Tuesday, October 14, 2014

Assisted Suicide: Double standard for people with disabilities.

Taylor Hyatt
CBC produced a series of interviews to be aired while the media reports on the Supreme Court of Canada case that is examining the issues of euthanasia and assisted suicide in Canada. Today, CBC aired this program concerning the position of people with disabilities on the issues.

The Supreme Court of Canada will hear the case concerning euthanasia and assisted suicide on Wednesday October 15.

The program features: Stephen Fletcher, the Conservative MP who is promoting two bills to decriminalize euthanasia and assisted suicide in Canada, and Taylor Hyatt, a Carlton University student who lives with cerebral palsy.

The CBC program presents Hyatt's position in this manner:

Fletcher’s desire to improve access to physician-assisted suicide does not match the policies of groups such as the Council of Canadians with Disabilities. Fletcher’s stance also contradicts that of Taylor Hyatt, a 22-year-old student at Carleton University. 
Hyatt, who is also a member of the Euthanasia Prevention Coalition, has cerebral palsy and uses a wheelchair. She worries pushing for physician-assisted suicide will affect society’s impression of people with disabilities, suggesting some will think people are "better off dead than disabled."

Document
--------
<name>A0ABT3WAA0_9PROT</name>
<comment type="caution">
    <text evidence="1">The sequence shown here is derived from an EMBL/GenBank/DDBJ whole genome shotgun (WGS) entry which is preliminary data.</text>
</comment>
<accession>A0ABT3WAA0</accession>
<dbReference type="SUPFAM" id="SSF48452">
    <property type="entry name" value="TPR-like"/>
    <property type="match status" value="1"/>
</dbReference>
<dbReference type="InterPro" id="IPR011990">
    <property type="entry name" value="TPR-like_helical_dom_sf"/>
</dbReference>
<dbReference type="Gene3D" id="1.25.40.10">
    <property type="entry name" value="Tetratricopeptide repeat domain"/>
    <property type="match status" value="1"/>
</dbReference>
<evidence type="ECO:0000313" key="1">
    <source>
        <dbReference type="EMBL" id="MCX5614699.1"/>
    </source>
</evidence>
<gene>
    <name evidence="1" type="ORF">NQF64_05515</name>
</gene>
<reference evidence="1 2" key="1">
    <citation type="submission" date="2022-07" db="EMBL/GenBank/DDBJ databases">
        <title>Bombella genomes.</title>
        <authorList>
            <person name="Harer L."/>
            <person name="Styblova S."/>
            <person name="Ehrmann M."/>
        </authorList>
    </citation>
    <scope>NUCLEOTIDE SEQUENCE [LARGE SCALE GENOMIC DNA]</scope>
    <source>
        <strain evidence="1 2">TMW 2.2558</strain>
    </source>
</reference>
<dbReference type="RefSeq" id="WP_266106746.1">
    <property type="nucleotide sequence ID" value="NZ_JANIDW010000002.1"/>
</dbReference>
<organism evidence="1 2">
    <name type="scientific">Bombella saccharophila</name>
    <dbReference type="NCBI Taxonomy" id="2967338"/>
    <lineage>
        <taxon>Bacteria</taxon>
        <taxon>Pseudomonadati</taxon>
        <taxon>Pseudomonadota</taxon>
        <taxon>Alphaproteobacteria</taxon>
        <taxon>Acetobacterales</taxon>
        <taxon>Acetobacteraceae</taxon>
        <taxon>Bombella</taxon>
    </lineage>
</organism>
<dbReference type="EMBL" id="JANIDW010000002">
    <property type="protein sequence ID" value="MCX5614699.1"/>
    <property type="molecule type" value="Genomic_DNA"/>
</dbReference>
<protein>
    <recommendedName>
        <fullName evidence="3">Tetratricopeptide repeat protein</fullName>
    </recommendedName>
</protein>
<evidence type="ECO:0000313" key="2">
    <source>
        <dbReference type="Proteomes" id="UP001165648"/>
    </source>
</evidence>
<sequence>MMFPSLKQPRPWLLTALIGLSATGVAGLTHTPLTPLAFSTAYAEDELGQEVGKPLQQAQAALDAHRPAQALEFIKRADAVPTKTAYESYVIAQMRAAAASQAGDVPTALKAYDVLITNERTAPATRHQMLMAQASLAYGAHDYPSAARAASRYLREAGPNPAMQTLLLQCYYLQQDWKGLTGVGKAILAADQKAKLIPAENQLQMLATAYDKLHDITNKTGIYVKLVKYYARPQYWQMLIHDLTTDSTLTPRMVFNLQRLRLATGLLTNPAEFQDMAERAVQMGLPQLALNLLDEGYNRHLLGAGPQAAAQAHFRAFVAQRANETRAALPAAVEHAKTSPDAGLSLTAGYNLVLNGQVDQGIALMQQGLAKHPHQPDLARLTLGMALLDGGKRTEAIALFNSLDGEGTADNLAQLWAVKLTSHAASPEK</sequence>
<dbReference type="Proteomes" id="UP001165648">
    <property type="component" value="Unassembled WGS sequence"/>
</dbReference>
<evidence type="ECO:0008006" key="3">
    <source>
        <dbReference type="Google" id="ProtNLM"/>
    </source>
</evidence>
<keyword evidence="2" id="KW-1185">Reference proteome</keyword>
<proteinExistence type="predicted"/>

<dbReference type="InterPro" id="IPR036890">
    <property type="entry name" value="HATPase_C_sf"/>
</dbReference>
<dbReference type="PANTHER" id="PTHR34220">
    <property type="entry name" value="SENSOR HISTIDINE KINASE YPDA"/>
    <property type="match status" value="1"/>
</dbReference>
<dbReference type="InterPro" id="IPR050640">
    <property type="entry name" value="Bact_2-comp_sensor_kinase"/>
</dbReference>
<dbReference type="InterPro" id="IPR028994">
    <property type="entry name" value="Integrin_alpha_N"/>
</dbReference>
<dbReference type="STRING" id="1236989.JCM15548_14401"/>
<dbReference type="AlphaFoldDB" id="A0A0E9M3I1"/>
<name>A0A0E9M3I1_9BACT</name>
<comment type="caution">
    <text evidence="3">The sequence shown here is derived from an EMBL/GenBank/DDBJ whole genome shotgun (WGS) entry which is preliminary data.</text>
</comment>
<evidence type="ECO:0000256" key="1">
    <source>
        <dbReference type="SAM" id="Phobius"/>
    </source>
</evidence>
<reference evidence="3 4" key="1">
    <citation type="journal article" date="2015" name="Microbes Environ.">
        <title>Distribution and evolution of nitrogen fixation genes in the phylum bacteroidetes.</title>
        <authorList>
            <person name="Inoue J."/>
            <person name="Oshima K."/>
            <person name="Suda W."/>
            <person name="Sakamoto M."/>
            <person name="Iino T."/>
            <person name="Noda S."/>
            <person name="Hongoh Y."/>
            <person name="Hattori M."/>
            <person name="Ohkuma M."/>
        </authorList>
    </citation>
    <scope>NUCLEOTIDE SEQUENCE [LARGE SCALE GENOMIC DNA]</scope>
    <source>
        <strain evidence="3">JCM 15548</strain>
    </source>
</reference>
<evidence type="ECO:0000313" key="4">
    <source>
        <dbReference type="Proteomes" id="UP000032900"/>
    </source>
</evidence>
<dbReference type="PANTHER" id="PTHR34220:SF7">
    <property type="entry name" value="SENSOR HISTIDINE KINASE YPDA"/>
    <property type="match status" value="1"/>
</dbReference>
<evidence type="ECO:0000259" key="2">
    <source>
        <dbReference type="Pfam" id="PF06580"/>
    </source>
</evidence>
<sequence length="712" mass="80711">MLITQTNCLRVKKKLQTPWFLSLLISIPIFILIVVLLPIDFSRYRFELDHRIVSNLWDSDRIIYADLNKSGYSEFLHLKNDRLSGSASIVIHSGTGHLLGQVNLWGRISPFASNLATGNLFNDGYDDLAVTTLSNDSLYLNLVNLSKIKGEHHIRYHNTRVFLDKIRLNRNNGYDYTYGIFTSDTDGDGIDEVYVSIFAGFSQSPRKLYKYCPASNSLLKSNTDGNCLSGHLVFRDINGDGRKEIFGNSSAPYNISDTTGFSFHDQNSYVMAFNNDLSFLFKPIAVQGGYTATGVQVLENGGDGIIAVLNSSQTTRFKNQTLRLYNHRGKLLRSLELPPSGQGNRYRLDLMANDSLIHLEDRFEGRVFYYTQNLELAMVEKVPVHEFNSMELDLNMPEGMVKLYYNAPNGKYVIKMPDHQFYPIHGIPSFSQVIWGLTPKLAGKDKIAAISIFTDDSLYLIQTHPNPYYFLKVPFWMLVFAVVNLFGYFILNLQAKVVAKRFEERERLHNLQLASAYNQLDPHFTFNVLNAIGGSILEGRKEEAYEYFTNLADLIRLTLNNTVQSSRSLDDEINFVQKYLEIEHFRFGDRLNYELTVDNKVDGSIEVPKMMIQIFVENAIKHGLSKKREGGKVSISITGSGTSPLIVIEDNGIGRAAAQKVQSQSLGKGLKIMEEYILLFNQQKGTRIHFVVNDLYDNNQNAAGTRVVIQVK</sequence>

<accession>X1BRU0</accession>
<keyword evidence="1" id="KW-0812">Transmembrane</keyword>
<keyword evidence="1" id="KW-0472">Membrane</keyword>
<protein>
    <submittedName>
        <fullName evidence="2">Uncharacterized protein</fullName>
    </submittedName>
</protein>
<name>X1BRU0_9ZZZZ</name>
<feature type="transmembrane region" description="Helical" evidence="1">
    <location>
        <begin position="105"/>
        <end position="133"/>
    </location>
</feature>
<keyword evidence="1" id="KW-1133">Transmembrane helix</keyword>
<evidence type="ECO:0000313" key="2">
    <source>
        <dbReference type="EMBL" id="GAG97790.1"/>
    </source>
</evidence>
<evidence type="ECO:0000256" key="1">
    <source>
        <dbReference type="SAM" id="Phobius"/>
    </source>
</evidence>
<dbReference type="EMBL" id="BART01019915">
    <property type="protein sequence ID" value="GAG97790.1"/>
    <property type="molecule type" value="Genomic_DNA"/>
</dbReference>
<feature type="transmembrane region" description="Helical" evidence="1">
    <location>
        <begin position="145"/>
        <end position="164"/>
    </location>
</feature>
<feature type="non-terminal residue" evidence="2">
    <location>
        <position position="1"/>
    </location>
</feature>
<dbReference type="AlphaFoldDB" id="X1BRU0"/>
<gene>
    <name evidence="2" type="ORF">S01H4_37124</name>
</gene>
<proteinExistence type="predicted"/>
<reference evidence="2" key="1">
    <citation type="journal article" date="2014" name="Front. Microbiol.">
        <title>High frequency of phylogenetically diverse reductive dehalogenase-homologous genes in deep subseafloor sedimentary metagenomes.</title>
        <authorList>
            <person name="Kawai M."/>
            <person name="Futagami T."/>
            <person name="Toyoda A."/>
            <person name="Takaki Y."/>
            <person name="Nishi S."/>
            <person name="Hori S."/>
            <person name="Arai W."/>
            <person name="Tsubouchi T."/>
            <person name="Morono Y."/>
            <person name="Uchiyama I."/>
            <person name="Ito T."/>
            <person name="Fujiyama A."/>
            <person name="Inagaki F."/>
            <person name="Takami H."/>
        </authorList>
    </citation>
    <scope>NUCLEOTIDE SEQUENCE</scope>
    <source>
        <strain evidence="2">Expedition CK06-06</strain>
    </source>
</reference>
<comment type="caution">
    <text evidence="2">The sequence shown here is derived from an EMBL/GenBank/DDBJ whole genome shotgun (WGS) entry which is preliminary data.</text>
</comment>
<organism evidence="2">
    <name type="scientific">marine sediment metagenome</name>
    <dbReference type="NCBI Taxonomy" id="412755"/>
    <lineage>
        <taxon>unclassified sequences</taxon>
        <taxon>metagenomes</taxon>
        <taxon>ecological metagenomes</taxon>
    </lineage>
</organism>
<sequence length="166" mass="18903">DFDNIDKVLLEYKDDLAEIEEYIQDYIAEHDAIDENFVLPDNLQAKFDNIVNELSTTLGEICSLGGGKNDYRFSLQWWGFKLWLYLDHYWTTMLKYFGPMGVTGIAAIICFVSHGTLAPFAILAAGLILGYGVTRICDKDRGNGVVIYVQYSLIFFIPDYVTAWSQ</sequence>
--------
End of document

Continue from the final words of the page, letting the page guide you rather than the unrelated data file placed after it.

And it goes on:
Hyatt said she there is a double standard when it comes to people with disabilities and physician-assisted suicide, and Fletcher’s bill would not help. 
"It’s like you’re standing at the edge of a cliff … as an able-bodied person, the population will extend its hand to you to say, 'Here there’s help for you,'" Hyatt said. "I feel like for the disabled population, they’ll push you over."
The Council of Canadians with Disabilities and the Euthanasia Prevention Coalition are both intervening before the Supreme Court of Canada and are both asking the court to uphold Canada's current laws protecting Canadians from euthanasia and assisted suicide.

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